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Cement Has a Major Carbon Problem. AI Can Help.

Conventional cement, which is the primary binding agent in concrete, is a major source of global carbon dioxide (CO2) emissions due to its energy-intensive production process, reliance on raw materials, and limited recycling capabilities. As governments and industries look for economically feasible ways to reduce greenhouse gas emissions, cleaner, environmentally friendly alternatives to traditional ‘Portland’ cement are promising a potential pathway for rapid decarbonization. These green cement formulations are being aided by advancements in artificial intelligence (AI), which have played a vital role in identifying new materials for cement production as well as improving the production and supply chain efficiency of sustainable cement. 

>>>READ: CarbonCure Technologies is Lowering the Concrete Industry’s Carbon Footprint

The industry is responsible for an estimated 8% of global emissions. Producing traditional cement involves heating limestone (calcium carbonate) and clay to extremely high temperatures in a kiln—which is often powered by coal or natural gas—to create clinker, an essential intermediate component of cement. This chemical process— known as ‘calcination’—releases vast amounts of CO2 into the atmosphere as a byproduct. Extracting and transporting the raw materials needed to form cement (e.g. limestone and clay) further contributes to the heavy environmental impact of the industry. 

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Fortunately, technologies at the intersection of AI and materials are promising a profound shift in the field. Cambridge University and UCL spinout Carbon Re, for instance, aims to accelerate a zero-carbon future with the help of AI models programmed to reduce energy consumption and optimize the performance of key industrial processes. The materials-focused AI company strives to expedite the decarbonization of foundational substances like cement by applying the latest breakthroughs in artificial intelligence and machine learning to a range of diverse sectors. Its signature ‘green’ cement, Delta Zero, releases 20% less fuel emissions than standard cement and cuts energy costs by 10%, generating estimated savings of $3 to $10 million per plant per year. In addition to targeting the cement sector, the company has identified the steel and glass industries as additional viable markets for its innovative decarbonization technology.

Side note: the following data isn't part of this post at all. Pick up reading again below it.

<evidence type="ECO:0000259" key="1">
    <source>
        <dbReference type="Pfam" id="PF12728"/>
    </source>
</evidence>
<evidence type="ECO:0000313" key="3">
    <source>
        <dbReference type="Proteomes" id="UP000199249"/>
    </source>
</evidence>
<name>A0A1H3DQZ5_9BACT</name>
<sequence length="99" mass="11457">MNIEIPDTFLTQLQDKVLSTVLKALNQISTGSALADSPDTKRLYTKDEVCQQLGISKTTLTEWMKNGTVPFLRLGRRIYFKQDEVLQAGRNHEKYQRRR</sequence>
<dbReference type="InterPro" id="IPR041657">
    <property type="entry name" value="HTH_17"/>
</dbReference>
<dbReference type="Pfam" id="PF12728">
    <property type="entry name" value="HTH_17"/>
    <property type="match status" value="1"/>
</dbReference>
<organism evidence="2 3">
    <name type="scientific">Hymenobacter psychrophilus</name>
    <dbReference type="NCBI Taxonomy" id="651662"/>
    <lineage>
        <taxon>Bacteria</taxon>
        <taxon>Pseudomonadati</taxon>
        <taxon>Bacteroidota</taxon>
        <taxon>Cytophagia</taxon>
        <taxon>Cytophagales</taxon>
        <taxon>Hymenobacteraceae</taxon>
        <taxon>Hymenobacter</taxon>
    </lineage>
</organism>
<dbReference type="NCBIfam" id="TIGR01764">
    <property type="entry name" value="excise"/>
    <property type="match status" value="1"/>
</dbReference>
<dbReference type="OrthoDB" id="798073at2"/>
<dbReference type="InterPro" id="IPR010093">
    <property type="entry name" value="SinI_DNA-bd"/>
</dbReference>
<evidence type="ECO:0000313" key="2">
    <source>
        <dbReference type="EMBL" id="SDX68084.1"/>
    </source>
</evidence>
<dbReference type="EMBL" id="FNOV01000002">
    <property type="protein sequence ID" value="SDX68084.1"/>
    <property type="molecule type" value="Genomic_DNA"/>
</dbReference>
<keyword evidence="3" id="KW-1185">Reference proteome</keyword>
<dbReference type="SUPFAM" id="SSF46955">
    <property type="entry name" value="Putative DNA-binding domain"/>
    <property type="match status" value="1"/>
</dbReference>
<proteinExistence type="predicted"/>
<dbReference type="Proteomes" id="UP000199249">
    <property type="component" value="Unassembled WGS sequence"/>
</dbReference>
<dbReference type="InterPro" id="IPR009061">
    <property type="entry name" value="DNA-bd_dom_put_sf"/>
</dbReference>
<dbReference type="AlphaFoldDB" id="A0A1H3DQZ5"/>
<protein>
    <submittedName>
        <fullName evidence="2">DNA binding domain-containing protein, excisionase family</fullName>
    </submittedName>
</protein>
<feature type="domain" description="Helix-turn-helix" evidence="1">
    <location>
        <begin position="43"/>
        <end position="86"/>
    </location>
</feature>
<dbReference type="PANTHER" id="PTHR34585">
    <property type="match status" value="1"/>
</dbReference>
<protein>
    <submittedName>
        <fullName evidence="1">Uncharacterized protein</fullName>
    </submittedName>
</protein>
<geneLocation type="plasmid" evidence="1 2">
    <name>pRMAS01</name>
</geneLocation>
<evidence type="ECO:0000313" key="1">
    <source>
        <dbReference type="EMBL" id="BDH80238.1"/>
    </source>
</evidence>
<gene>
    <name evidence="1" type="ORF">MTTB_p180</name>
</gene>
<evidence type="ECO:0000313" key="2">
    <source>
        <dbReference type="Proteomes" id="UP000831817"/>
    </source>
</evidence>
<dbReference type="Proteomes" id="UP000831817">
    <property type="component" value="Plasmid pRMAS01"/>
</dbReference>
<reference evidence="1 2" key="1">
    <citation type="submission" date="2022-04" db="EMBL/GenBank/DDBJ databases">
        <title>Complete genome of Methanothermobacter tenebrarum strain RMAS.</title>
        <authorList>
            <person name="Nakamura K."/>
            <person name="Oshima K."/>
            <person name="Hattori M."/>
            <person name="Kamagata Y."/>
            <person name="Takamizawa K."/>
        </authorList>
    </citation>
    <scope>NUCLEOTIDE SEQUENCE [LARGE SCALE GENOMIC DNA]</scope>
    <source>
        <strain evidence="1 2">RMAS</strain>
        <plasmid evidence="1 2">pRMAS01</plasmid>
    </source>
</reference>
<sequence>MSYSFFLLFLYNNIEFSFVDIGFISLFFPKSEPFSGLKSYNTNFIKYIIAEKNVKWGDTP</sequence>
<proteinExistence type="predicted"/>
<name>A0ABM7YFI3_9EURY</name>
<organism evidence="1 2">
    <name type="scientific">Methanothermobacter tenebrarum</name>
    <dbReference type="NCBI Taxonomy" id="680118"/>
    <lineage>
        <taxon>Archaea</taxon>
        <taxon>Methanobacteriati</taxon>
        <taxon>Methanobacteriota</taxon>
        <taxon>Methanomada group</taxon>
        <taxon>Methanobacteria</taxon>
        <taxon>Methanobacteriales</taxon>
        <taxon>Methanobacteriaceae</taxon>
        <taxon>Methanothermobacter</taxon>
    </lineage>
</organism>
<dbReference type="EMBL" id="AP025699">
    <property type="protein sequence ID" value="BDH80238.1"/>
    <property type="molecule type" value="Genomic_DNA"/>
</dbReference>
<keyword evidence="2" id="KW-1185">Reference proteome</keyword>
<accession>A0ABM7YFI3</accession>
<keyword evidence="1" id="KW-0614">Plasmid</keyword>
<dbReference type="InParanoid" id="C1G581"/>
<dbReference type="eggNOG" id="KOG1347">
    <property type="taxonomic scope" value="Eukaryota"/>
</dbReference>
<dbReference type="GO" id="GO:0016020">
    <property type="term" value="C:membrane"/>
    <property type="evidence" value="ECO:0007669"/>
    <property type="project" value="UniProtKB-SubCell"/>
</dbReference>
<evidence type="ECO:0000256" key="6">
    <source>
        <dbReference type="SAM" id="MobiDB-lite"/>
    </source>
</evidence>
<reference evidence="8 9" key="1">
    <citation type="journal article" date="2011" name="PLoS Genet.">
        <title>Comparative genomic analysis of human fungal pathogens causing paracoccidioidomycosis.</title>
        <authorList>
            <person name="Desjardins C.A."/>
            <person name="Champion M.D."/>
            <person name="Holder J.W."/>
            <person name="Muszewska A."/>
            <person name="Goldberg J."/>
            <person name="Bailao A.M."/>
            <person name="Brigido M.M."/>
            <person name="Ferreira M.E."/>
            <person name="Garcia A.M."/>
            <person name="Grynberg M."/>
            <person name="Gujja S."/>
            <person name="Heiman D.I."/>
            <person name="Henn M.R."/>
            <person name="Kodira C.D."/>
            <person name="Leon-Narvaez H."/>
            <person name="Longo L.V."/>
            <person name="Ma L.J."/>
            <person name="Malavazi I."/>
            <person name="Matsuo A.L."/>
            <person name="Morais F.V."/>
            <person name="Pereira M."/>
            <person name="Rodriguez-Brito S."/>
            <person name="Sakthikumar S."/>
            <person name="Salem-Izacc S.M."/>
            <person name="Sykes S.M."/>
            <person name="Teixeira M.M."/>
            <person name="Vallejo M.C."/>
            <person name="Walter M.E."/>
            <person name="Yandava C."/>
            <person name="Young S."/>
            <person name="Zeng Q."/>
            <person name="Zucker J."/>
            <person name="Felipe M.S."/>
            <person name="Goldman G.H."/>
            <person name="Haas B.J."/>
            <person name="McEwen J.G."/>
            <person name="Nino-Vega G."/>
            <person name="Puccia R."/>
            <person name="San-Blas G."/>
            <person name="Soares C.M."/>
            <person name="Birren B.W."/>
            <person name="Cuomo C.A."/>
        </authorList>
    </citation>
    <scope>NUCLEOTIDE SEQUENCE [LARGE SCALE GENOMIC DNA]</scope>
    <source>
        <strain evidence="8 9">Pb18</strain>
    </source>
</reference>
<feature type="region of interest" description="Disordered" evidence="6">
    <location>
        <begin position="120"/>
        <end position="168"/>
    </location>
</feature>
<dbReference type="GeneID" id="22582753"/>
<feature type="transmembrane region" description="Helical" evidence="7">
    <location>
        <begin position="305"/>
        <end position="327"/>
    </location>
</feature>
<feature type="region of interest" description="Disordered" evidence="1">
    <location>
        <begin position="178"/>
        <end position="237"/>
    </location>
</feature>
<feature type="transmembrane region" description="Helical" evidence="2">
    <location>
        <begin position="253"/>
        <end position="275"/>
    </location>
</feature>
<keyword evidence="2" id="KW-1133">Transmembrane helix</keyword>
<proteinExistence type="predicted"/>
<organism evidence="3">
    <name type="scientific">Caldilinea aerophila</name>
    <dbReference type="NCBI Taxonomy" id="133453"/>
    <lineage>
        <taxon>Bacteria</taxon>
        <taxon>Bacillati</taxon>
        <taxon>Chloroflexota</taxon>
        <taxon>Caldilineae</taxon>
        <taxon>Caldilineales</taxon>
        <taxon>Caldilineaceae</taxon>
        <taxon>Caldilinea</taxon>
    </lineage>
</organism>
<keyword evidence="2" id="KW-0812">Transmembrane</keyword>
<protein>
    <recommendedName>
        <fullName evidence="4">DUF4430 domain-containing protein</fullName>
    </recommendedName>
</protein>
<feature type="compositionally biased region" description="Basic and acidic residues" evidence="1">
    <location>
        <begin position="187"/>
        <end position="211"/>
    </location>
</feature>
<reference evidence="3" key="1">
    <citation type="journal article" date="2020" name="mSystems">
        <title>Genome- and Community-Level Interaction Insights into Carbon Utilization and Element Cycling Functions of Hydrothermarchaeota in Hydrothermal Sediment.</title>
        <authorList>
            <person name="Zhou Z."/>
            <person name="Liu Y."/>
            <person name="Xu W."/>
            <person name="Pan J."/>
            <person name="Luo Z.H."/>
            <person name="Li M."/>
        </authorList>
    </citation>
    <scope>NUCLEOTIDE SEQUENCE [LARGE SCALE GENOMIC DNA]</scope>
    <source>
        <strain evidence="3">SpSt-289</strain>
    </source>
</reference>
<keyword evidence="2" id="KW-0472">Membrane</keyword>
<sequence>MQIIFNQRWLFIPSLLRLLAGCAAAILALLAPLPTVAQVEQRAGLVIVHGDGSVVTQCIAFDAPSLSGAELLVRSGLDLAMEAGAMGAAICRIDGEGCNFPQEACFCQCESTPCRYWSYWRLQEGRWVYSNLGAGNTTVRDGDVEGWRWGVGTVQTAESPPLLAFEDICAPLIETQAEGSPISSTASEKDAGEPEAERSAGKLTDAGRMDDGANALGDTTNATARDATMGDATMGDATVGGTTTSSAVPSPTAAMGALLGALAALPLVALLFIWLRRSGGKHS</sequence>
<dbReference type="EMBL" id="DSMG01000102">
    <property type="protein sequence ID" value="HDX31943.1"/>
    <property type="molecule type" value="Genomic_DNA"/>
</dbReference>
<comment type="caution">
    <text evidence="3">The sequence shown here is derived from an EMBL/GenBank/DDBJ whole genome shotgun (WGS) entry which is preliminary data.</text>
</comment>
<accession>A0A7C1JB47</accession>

>>>READ: How Artificial Intelligence is Being Harnessed to Predict and Prevent Wildfires

CemAI is another startup that is disrupting the sector with its AI-based predictive maintenance solution for cement plants. Using advanced machine learning algorithms capable of detecting patterns in extensive datasets, CemAI’s 24/7 remote monitoring system can identify the operational indicators of failure in cement plants early on, before they affect businesses’ bottom line. Early detection of abnormalities helps CemAI’s partners save thousands of dollars in operational costs and more efficient energy use, which translates to fewer emissions produced. The solution is powered by Precognize’s proprietary AI software. 

Among the emerging startups in the green materials sector, AICrete, a Silicon Valley company founded in 2020, offers the only ‘recipe-as-a-service platform’ for concrete producers. Founder and CEO of AICrete Parham Aghdasi stated in a press release that the company is able to reduce emissions by up to 35% “and at least double profit margins” for concrete manufacturers by leveraging AI.

Other up-and-coming clean materials startups spearheading breakthroughs in artificial intelligence include materials informatics platform Citrine Informatics, materials discovery firm Kebotix, and French materials science startup Osium AI.

Concrete is the second-most widely used substance on Earth after water and an indispensable building block of modern-day living. As global population levels continue to peak, transformative solutions that combine the best of AI and human knowledge will be crucial to reducing the footprint of cement (and thus concrete), hastening the so-called ‘materials transition,’ and accomplishing climate and economic goals. 

Nathalie Voit is a freelance content creator and a graduate of the University of Florida. She is an alumni of The Heritage Foundation’s Young Leaders Program.  

The views and opinions expressed are those of the author’s and do not necessarily reflect the official policy or position of C3.

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